Stefano Boeri Designs Prefab Vaccination Pavilions to Pop Up Across Italy

About 1,500 solar-powered, rapidly deployable structures will occupy the country’s main squares—each emblazoned with a primrose-inspired symbol of hope.
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Earlier this week, Italy unveiled the prefabricated hubs that will play a critical role in the country’s distribution of the coronavirus vaccine. Milan-based architect Stefano Boeri and a team of consultants worked pro bono to design the temporary pavilions, which will be deployed nationwide in public squares to provide mass vaccinations. The design also considers the campaign’s communications with a bright pink logo that takes the form of a primrose, a symbol of continuous rebirth that heralds the end of winter.

The pink floral logo will be printed on the pavilion’s roof and walls. The primrose has roots in Italian art history including Andrea del Verrocchio’s late-15th century sculpture Lady with Primroses as well as Pier Paolo Pasolini’s work Un Paese di temporali e primule.

"With the image of a springtime flower, we wanted to create an architecture that would convey a symbol of serenity and regeneration," explains Boeri, who is famous for designing Milan’s Vertical Forest, a skyscraper wrapped in a facade of trees and greenery. 

"Getting vaccinated will be an act of civic responsibility, love for others, and the rediscovery of life. If this virus has locked us up in hospitals and homes, the vaccine will bring us back into contact with life and the nature that surrounds us."

The prefab pavilions will be complemented with information booths as well as other communication elements including social media campaigns, posters, radio broadcasts, and brochures to help deter vaccine skepticism.

Italy was Europe’s first coronavirus hotspot, and the country recently surpassed the United Kingdom with the highest death toll in Europe and currently has over 1.8 million confirmed cases. The new campaign aims to uplift the public and encourage mass vaccinations with the motto "With a flower, Italy comes back to life."

Approximately 1,500 distribution sites will be set up across Italy at the height of the mass vaccination campaign.

"Italy’s squares will visually blossom with a flower," says Boeri's firm.

"The real challenge was designing the pavilions in outdoor spaces that could be built in a short time and include the flower as a constituent element," says Boeri in a streamed press conference on Sunday. "This pavilion is in the shape of a flower that can be easily dismantled with recyclable materials and comes with self-sufficient energy use, security, and protection."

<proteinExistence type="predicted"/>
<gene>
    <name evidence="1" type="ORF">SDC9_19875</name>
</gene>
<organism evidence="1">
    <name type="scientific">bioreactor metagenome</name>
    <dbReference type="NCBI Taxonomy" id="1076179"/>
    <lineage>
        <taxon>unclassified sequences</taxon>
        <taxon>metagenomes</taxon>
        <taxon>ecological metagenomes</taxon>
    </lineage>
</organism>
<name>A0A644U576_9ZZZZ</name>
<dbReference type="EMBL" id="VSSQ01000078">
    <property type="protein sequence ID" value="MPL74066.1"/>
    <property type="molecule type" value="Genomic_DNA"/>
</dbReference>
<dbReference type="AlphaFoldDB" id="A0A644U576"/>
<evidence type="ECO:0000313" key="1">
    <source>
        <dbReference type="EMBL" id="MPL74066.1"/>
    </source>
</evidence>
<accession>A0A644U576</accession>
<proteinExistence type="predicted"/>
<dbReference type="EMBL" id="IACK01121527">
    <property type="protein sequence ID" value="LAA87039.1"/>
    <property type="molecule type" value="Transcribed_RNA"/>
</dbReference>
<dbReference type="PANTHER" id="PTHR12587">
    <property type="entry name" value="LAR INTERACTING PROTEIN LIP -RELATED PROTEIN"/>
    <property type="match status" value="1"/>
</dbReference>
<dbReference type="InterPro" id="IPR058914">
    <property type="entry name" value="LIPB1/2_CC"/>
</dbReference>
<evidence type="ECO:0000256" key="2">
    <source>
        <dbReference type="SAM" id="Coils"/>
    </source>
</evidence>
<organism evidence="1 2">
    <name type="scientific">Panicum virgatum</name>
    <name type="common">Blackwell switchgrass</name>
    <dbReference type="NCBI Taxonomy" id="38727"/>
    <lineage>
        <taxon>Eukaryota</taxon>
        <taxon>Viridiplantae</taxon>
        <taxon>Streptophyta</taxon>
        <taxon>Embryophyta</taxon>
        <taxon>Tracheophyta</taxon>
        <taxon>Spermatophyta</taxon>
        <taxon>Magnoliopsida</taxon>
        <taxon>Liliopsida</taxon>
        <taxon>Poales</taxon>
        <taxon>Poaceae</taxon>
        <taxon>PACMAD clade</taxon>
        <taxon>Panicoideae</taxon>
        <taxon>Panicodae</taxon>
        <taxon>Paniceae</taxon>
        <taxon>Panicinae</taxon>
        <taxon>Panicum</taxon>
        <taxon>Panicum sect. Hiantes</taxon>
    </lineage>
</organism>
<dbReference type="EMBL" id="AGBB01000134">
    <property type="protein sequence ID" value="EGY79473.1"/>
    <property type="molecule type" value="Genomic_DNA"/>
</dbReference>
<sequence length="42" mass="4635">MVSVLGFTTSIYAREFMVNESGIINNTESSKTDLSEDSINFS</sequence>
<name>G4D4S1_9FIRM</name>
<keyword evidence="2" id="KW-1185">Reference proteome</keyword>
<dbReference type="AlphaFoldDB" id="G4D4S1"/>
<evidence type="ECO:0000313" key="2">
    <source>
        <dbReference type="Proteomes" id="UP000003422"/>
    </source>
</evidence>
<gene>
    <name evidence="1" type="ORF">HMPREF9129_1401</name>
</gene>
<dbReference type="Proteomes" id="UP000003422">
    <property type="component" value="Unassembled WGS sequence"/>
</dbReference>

A diagram of the pavilion components.

The sustainable, rapidly deployable structures will be built of natural materials, including a timber load-bearing structure wrapped in a water-resistant cover made from biodegradable and recyclable textiles.

The roof will be topped with solar panels that will generate enough energy to meet all of the pavilion’s operational needs. "Like a flower, they feed on sunlight," says Boeri.

The pavilion interior will be organized with prefabricated self-supporting fabric partitions built of flexible and sound-absorbing textiles. Separated waiting areas and vaccine administration rooms will be arranged around a central core housing service spaces that include office space, storage, changing rooms, and bathrooms.

The light-filled pavilions will be set on a wood base and engineered for easy assembly and dismantlement.

According to Domenico Arcuri, Rome’s special commissioner for the coronavirus response, Italy is expected to start vaccinating the approximately 1.8 million citizens that make up the country’s highest-priority group of health-care workers and long-term care residents in mid-January. 

According to a streamed press conference, the Italian government is currently working on a pavilion prototype.

The European Union’s 27 countries are waiting on the European Medicines Agency’s approval of the coronavirus vaccine to roll out their vaccination campaigns.

Related Reading:  8 Innovative Designs for Navigating Public Spaces During COVID-19



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